CHARITABLE PLANS AND ORGANIZATIONS
1. Why People Give to Charities?
2. Tax Considerations
3. Income Tax Deductions
4. Partial Interest Gifts
5. Estate and Gift Tax Deductions
6. Keeping Philanthropy in the Family
7. Fundraising Strategies
8. Charitable Giving Techniques
Contact us for your Charitable Planning needs.
Thinking of giving to your favorite charity? Let us help structure your contributions to maximize your personal
and financial benefits.
Better yet, are you considering starting a charitable organization of your own? We can
help you venture into the fulfilling world of nonprofit organizations. We’ll complete and file your federal, state
and local forms, and handle any appeals while guiding you through the maze of qualifying as a charitable organization.
Are you currently involved with a charitable organization? Let us help you establish solid short-term, mid-term and
long-term fundraising and outreach strategies to maximize your charity’s benefit to the public. Too many charities
are not set up to help their donors maximize their contributions and applicable deductions. We'll help you launch strategies
that will bring your existing donors closer to your organization, while attracting new contributors and benefactors to your
In the meantime, here is some helpful information for your review.
1. Why People Give to
There's a common misconception about why people give to charity. A lot of people think it's because of
the tax deduction the IRS and state governments allow. But the tax deduction doesn't eliminate the cost of charitable giving,
it only reduces it. For example, if you give $1,000 to charity and you're in the highest federal income tax bracket (35%),
you'll save $350 in taxes. You still have to part with $650 even when the effect of the tax deduction is figured in. Of course,
in the lower brackets, the tax incentive is even less. There are limits on the amounts you may deduct in any one year as well.
There must be something more basic at work than tax savings. And there is. Studies of philanthropic behavior show
that the most important reason why people give is their commitment to the mission and the specific programs of an organization.
Every other reason, including tax incentives, is dwarfed by the importance of philanthropic motives. The personal satisfaction
of supporting worthwhile causes drives charitable giving. Many philanthropic individuals also use charitable planning tools
to pass their values down to their heirs, and help keep their children and grandchildren personally involved in the parents'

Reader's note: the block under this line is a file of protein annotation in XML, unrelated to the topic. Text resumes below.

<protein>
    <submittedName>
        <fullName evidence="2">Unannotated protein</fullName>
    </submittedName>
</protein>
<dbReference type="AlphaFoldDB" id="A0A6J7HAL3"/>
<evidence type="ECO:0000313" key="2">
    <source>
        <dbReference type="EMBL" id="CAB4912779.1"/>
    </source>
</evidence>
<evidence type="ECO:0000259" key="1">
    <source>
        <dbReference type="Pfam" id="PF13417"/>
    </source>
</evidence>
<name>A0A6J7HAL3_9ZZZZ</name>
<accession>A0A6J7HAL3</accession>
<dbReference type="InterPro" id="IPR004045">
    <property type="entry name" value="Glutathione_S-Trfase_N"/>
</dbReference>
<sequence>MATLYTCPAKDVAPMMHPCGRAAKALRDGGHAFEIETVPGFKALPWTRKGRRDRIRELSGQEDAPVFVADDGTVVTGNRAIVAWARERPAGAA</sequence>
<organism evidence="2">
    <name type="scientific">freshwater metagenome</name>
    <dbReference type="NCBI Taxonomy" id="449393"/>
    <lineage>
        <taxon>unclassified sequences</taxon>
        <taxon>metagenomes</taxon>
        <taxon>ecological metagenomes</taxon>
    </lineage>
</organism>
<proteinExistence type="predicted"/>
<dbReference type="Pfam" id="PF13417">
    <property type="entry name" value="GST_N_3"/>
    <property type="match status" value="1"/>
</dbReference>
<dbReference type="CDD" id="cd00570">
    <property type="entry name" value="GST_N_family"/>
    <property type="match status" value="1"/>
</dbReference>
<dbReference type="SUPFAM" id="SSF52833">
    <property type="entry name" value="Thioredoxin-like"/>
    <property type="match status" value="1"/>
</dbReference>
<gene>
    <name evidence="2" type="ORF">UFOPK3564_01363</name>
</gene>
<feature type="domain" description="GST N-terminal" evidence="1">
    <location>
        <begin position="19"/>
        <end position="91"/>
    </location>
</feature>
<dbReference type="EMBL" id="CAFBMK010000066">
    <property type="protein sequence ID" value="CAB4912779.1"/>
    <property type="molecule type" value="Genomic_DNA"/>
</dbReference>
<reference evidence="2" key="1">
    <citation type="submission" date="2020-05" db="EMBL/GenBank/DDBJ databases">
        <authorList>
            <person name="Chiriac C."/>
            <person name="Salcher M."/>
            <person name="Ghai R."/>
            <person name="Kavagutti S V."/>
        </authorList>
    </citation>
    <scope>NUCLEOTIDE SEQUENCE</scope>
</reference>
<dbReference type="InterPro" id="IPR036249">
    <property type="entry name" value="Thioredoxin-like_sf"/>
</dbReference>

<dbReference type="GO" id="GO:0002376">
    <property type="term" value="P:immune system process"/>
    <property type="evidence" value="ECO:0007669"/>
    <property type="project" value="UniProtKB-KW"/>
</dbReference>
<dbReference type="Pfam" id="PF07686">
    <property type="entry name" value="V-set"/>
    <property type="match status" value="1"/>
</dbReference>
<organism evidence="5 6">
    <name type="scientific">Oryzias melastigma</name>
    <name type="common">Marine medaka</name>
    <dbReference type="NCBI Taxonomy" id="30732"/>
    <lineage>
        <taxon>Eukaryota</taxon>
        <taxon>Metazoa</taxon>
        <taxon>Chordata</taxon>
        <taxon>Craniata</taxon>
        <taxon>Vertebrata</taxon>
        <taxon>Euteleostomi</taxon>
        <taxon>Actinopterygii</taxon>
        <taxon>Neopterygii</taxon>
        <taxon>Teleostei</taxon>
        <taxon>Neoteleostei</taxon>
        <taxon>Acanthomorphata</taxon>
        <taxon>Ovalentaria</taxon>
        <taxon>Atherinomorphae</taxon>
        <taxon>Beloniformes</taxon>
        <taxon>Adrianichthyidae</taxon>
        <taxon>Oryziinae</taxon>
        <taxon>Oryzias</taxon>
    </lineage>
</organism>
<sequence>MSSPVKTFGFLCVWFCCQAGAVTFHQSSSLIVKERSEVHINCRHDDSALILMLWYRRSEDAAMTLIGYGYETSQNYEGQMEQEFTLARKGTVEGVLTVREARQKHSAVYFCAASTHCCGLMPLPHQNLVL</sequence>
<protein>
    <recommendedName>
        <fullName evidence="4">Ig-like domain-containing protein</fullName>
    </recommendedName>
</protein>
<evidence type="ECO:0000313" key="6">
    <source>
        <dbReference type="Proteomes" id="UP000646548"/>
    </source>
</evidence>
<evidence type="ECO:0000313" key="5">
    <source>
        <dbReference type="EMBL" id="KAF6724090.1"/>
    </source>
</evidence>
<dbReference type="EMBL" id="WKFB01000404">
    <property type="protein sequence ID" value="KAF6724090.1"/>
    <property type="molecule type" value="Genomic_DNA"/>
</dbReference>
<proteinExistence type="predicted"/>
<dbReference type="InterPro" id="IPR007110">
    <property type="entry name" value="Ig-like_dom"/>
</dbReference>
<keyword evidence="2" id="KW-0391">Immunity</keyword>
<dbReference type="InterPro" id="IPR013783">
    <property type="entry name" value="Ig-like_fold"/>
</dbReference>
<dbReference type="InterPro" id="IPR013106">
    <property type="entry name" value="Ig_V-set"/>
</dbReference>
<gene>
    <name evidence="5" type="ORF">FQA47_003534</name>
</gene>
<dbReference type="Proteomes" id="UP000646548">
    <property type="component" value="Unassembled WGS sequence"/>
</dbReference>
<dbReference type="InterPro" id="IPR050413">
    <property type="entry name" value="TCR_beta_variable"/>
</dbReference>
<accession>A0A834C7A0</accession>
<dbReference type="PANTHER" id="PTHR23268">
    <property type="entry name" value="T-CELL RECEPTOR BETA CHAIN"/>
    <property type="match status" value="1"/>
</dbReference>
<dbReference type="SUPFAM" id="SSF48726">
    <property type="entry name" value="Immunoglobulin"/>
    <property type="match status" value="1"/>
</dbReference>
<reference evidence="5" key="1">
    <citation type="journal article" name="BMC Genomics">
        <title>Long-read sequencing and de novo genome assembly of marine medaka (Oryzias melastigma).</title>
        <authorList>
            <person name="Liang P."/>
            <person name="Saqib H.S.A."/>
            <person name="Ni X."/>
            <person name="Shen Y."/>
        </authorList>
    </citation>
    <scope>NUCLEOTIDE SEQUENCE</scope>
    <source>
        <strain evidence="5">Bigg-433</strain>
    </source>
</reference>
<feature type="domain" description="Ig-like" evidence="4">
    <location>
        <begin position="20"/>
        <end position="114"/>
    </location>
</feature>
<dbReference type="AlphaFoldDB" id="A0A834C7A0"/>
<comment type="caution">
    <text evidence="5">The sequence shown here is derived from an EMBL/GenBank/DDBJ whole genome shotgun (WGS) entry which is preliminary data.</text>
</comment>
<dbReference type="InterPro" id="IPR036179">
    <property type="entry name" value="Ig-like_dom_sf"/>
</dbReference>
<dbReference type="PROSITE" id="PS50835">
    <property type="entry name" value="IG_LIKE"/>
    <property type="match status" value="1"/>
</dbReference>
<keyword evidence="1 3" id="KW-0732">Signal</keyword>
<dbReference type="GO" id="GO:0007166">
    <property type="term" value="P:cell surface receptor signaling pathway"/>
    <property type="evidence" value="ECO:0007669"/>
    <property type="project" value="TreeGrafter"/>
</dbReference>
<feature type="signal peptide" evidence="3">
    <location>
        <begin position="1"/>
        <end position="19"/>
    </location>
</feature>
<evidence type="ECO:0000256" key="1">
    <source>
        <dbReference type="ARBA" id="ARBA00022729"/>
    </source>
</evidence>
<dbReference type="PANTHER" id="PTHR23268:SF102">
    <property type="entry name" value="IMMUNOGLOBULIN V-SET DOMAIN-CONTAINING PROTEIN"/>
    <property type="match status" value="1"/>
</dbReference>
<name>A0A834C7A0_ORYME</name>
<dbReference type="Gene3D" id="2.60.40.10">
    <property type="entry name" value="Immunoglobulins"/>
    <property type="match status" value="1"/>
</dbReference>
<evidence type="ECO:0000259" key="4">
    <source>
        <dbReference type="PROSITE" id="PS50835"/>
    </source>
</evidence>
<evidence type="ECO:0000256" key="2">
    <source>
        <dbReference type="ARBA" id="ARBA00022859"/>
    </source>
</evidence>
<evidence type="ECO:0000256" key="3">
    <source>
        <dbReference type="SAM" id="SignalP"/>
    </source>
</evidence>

2. Where taxes become important is in—
• reducing the donor's tax
• motivating the marginal giver who needs a little "push" to make a financial commitment, and
• increasing the size of a gift.
3. INCOME TAX CHARITABLE DEDUCTION
The deduction for a particular
donor depends on a constellation of factors, including:
• the donor's adjusted gross income (AGI)
net operating loss carryback the donor may have
• the type of property contributed
• the donor's holding
period in the property contributed
• whether the property would produce gain if sold, and what kind of gain
• the type of charitable organization receiving the contribution
• in certain cases, the use to which the
charity puts the gift property
• the fair market value of the gift property or, in other cases, the donor's tax
basis in the gift property
• the statutory limitation on the deduction applicable to the particular type of gift
• any special election the donor may make with respect to the deduction.
4. Charitable Gifts of Partial
Often a donor will not give charity his or her entire interest in property, but rather a "partial
interest." Strict rules must be met for the value of the charity's partial interest to be deductible in this situation.
For example, charitable remainder trusts (CRT's) are recognized exceptions to the partial interest restrictions.
a qualifying partial interest gift is made, the value of charity's interest must be determined (since it is less than the
full value of the property).
5. ESTATE AND GIFT TAX CHARITABLE DEDUCTION
What if we didn't have to
worry about any restrictions on the charitable deduction? That's basically the way the estate and gift tax charitable deduction
Type of property contributed? Doesn't matter, it's fully deductible.
The charity's use of
the property? Doesn't matter.
Type of charity? Doesn't matter, as long as the charity is qualified by the IRS.
Deemed amount of contribution? It is always the same as the actual amount - the fair market value either at date
of death or the alternate valuation date.
Percentage limitations on the deduction? There aren't any—if you
leave 100% of your net estate to charity, it's all deductible.
This approach to deductibility also applies to the
gift tax charitable deduction.
6. KEEPING PHILANTHROPY IN THE FAMILY
Many charitable people choose to
teach their children philanthropic values by forming family run charitable organizations. By using vehicles such as Private
or Family Foundations, these donors keep their charitable contributions "close" to the family while still giving
it away to charity. Donors and their heirs run these family foundations for decades, allowing the donor's children to "earn
and learn" values by both managing the organizations assets and systematically donating those assets to a multitude of
charities over many generations.